While it might seem counterintuitive, the U.S. Department of Defense has been actively encouraging hackers to hack the Pentagon since 2016, in an effort to identify software vulnerabilities.
On Oct. 24, the DoD announced an expansion of its bug bounty efforts, awarding contracts to three managed bug bounty vendors: HackerOne, Synack and Bugcrowd. HackerOne and Synack had been part of an October 2016 contract with the DoD for bug bounties, which is now being renewed and extended to bring Bugcrowd into the program.
"The contract is an IDIQ [Indefinite Duration Indefinite Quantity], which is a vehicle government agencies use to accelerate the engagement of emerging technologies across different departments," Casey Ellis, founder and CTO of Bugcrowd, told eWEEK. "The DDS [Defense Digital Service] team has done a phenomenal job of evangelizing the concept within the DoD, and the pipeline of work is already starting to fill."
With a bug bounty program, an organization rewards security researchers for privately disclosing software vulnerabilities. The DoD has been running multiple bug bounty efforts since 2016, including Hack The Pentagon, Hack the Air Force, Hack the Marines and Hack the Army, among other efforts. The Hack the Air Force 2.0 bounty in February, for example, was a 20-day challenge in which 106 vulnerabilities were disclosed and patched. The DoD paid out $103,883 in awards to security researchers as part of the effort. Hack the Air Force was run by HackerOne, which has also operated the Hack the Army and Hack the Marines efforts.
There are two portions of the Hack the Pentagon contract, according to HackerOne CEO Mårten Mickos. Functional Area 1 (FA1) is what HackerOne was originally selected for. FA1 relates to public-facing assets, like the programs HackerOne has done with the Army, Air Force, Defense Travel System and Marine Corps.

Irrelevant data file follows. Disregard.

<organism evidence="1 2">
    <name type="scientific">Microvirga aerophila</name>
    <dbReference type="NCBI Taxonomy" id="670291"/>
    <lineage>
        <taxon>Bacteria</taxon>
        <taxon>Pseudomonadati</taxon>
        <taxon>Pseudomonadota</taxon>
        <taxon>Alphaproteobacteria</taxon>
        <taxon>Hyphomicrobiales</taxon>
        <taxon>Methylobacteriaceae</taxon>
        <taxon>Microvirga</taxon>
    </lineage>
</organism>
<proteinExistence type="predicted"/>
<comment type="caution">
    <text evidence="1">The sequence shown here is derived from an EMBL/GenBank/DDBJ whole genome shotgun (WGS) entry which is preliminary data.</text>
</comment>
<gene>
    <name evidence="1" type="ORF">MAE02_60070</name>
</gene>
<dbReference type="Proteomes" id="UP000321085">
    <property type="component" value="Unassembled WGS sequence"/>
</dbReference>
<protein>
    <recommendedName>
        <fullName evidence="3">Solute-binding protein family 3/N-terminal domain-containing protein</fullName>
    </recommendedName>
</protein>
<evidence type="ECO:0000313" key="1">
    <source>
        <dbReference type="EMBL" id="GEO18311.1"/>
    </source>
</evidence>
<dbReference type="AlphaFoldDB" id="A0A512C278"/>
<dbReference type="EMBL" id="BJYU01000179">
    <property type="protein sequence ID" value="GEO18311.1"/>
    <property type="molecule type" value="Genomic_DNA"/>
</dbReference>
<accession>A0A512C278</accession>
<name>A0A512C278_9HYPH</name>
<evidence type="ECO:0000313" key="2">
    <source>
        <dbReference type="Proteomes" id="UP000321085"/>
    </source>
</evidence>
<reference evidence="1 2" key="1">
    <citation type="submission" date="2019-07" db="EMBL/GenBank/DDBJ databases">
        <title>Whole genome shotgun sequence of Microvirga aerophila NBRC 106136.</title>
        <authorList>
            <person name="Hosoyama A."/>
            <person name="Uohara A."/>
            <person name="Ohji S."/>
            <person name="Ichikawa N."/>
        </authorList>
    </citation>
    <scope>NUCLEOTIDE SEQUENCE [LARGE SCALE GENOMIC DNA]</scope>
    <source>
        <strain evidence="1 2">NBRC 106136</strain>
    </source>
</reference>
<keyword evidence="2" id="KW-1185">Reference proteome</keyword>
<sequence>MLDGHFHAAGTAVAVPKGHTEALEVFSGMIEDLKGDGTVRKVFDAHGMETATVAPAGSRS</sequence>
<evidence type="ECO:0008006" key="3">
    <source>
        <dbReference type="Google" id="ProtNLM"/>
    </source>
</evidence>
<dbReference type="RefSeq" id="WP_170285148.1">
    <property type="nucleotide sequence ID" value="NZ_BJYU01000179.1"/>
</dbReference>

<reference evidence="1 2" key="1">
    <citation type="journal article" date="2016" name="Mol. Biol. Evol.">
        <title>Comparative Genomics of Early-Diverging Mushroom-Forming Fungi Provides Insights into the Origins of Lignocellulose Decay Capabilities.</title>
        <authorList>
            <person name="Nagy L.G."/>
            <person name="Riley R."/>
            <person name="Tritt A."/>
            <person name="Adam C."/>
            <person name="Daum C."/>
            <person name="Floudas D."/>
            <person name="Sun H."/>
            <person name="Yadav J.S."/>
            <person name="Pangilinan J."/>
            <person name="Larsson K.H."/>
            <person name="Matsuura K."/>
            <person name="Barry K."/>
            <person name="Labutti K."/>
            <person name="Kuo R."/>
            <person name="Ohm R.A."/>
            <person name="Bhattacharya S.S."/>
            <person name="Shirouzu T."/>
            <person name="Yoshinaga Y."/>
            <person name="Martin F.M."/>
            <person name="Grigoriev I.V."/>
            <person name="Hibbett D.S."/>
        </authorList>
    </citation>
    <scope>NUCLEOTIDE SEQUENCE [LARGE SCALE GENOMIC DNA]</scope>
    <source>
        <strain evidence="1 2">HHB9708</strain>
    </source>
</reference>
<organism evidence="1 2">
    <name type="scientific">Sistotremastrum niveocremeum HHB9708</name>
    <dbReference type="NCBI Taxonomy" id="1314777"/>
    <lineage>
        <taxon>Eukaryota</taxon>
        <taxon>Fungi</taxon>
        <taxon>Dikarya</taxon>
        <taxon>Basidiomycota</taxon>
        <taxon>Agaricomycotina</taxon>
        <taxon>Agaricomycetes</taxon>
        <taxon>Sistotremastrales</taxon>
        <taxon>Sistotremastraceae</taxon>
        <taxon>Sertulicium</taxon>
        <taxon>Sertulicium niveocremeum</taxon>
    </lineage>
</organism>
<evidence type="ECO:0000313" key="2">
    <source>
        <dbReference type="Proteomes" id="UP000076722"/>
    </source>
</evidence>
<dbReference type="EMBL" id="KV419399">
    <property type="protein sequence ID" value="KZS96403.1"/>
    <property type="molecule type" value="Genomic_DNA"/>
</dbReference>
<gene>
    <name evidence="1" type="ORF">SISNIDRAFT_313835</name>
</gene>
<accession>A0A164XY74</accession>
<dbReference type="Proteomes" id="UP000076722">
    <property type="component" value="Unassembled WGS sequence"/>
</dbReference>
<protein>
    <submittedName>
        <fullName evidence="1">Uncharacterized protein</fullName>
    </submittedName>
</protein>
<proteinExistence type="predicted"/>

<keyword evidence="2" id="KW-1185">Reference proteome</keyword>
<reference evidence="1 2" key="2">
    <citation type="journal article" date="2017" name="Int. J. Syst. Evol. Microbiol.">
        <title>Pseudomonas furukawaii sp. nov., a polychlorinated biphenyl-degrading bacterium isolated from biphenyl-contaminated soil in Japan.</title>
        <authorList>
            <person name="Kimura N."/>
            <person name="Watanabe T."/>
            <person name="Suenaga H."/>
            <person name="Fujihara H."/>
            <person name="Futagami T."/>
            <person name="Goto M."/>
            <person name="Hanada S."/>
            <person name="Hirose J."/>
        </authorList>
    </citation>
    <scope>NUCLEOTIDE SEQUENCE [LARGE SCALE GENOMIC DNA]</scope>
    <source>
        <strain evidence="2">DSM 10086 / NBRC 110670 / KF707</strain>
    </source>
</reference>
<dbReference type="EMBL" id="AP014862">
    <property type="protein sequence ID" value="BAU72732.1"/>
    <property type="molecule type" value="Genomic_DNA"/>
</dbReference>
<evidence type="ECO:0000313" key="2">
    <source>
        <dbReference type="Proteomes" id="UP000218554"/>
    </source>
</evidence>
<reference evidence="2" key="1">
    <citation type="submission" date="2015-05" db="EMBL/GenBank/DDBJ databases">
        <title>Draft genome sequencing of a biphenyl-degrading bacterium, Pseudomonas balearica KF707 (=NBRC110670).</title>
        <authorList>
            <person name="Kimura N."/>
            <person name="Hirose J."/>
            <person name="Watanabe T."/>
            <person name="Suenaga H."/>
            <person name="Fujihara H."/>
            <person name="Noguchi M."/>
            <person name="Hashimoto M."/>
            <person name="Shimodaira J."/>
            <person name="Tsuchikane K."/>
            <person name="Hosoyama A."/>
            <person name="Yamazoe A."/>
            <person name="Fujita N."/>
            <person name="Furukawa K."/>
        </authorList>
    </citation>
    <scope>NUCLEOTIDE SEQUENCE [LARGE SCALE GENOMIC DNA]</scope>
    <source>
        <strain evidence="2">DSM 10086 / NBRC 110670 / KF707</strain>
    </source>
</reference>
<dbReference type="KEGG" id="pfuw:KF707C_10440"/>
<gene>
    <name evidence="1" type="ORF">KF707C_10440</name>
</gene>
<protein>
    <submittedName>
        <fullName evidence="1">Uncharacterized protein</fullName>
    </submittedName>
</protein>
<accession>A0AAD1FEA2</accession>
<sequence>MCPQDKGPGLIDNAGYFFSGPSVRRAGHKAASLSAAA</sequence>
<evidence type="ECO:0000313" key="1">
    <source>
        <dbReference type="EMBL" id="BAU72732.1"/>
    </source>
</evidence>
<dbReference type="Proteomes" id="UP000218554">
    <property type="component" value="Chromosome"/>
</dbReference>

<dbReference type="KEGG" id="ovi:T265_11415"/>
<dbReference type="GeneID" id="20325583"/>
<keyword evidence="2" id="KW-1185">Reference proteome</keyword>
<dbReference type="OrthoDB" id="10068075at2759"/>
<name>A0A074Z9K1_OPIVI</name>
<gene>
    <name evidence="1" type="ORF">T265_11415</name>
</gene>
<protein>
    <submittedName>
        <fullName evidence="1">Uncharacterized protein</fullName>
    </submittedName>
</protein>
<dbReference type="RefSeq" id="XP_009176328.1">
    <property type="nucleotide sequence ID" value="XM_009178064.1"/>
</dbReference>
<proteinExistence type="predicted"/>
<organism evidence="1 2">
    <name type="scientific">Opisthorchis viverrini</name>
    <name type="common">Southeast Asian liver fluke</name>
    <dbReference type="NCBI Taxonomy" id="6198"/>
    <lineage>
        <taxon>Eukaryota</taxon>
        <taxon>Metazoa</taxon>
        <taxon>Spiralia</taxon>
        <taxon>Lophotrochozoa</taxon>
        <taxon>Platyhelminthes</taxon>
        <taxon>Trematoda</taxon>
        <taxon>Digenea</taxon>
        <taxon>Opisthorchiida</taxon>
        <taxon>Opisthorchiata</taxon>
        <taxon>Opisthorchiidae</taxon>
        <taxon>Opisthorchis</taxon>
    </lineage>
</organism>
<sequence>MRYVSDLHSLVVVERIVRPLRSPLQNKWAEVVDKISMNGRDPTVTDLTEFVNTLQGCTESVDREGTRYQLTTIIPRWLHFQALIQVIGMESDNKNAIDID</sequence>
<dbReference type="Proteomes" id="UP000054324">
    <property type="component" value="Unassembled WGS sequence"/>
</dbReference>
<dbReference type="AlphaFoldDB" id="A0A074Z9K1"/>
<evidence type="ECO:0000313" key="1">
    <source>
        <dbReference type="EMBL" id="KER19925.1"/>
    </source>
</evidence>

"We've done six challenges related to public-facing assets and will continue with more in the future," Mickos told eWEEK. "Functional Area 2 [FA2] is the second portion of the Hack the Pentagon contract, which is new to HackerOne and what we're announcing today. It's related to government assets that aren't in the public domain."
While HackerOne has been managing programs against public-facing assets, Synack has been running a private, managed Hack the Pentagon program.
"We have conducted a variety of crowdsourced security programs for the sensitive, internal systems of military services and DoD agencies, including the USAF and Army," Jay Kaplan, CEO and founder of Synack, told eWEEK. "Given the sensitive nature of what we do, including simulating classified systems in simulated, unclassified environments, most program details are private."
Kaplan said the program expansion will build capacity to help meet the growing demand by DoD components to tap into new perspectives through crowdsourced security. He added that the new features of the program will enable DoD components to run continuous, yearlong assessments of high-value assets. Additionally, Kaplan noted that the expanded program will also allow the DoD to run assessments on a broader range of assets such as hardware and physical systems.
The addition of Bugcrowd into the DoD bug bounty contract is seen by Ellis as recognition of his company's traction in the market over the last two years.